Maternal Health in Japan and Sweden

Japan and Sweden have some of the lowest rates of maternal and infant mortality in the world, and yet, their cultural practices and behaviors vary widely between the countries. While both nations encourage mothers to stay at home with their families after giving birth, there seems to be a lack of choice for mothers in Japan compared to Sweden. As Ugochi mentioned in her presentation, only 3% of mothers take pain relieving medications and are told that it is not appropriate to scream out during labor. I feel like telling mothers that they have little choice in reliving their pain, whether through medication or screaming, is not a healthy cultural behavior. While it seems that Japan is beginning to incorporate more paternal involvement in the birth process, their inclusion of fathers doesn’t seem to compare to the Swedish model.

How then are both countries so successful in maternal outcomes when their practices seem to vary widely? Do you think encouraging mothers to not take any pain reliving medication is a healthy practice?

2 thoughts on “Maternal Health in Japan and Sweden

  1. As I’m sure you all have noticed I’m pretty against claiming any one cultural practice is better than another. I think the line between cultural belief and what’s healthy is drawn by Westerners to condemn the practices of everyone else. I think that there was a very good point made in class that America tends not to look on itself and the problems we have here. This is not to say that we should neglect the plagues around the world be we are not perfect and how are we to say that another culture’s practice is harmful?
    I think that America has been hyperpolarized in our healthcare. We have overshot what is healthy and done it so much that it is just as unhealthy as where we were before. For example, we were so afraid (even if rightfully so) of infectious diseases that we sanitized ourselves into a supergerm corner. Additionally, we have become so industrialized and commerce based that our lifestyles are severely lacking activity leading to many lifestyle diseases like heart disease and diabetes. I say this all to say that one culture’s practices are not paramount. Perhaps we have conquered infectious disease but at the expense of having millions plagued with diseases of sedentary lifestyles. Recognizing this, we have attempted to put in measures to depolarize and return to a neutral ground.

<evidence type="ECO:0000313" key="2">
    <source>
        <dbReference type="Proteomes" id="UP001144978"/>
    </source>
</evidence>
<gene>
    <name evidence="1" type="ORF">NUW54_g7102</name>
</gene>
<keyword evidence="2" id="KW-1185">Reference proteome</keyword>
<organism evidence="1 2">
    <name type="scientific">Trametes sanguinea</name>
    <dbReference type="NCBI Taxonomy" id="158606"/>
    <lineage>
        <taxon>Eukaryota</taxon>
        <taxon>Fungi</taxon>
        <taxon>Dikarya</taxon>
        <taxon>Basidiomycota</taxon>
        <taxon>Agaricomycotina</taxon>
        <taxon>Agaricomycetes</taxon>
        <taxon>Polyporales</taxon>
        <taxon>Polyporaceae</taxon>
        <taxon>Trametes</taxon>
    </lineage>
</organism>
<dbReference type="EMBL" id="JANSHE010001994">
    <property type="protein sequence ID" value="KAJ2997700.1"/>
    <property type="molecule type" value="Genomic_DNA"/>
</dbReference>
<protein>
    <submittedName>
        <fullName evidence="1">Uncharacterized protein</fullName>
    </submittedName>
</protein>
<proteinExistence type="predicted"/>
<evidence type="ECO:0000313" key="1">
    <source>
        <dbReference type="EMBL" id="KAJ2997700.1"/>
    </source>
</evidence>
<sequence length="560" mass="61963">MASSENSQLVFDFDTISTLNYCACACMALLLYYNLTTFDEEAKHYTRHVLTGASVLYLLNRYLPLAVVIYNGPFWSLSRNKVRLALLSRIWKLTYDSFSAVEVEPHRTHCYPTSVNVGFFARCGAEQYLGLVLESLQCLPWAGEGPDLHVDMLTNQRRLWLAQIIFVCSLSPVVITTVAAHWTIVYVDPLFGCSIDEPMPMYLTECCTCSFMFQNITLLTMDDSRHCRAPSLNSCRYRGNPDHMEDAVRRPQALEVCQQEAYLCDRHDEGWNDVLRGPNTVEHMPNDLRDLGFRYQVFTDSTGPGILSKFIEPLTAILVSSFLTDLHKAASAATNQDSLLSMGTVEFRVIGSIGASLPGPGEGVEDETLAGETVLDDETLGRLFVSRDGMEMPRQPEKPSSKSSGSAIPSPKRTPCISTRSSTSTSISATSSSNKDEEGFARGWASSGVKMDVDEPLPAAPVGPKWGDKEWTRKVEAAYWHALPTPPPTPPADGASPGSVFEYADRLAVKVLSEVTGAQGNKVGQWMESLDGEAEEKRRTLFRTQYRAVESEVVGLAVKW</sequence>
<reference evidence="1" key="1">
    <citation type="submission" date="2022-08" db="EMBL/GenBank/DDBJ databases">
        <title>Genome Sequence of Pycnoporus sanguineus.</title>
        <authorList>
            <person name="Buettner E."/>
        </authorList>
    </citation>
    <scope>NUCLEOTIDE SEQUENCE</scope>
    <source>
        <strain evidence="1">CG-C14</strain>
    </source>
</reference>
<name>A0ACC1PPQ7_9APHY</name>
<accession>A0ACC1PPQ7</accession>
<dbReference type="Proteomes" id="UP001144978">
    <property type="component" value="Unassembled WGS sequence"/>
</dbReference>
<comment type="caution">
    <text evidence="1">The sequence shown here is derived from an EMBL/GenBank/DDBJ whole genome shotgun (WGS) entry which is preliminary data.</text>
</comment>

Other nations, like India, that are following this American model have also seen increases in lifestyle diseases especially diabetes. Taking this back to Japan, I do not at all think it wrong to discourage women from taking pain medicine or screaming, especially not any more wrong than I think it is to encourage women to do so. Both are simply cultural beliefs. I cannot think of a negative outcome that would come about from not taking pain medication or holding in screams but i can certainly think of several things that could go wrong in taking an epidural.

  2. I agree with Stella’s point of view. There is not certainly “right” or “wrong” way when it comes to cultural practices, even with female genital mutilation, as discussed in class. When we deem something “right” or “wrong” we are using our American perspective to judge the culture of interest. I am not Japanese so I cannot speak for the society as a whole but from what I understand, their culture prides in introversion. So screaming out loud would be an outwardly expression, which is not prized within society. Such as within our society, it is the exact opposite. Our society values extroversion and people who are particularly quite are not. I do not believe in one society’s ability to judge another with what they are doing correctly. It seems ridiculous to me since there is such a drastic cross-cultural difference, it is impossible to impose judgment.

    In regards to whether or not it is “healthy” to discourage the use of pain medication, do you think the high rate of pain medication here is healthy? It might not be whether it is healthy but rather pain tolerance. In the US, we simply might have a lower pain tolerance than women in Japan. Or it might just be culturally, Japanese women feel that the pain of childbirth is part of the process and should be endured by the mother. It is difficult to judge whether or not the practice is a healthy one. By doing so, it is imposing our cultural standards on to a different society. Simply stating, it is similar to comparing apples to oranges.

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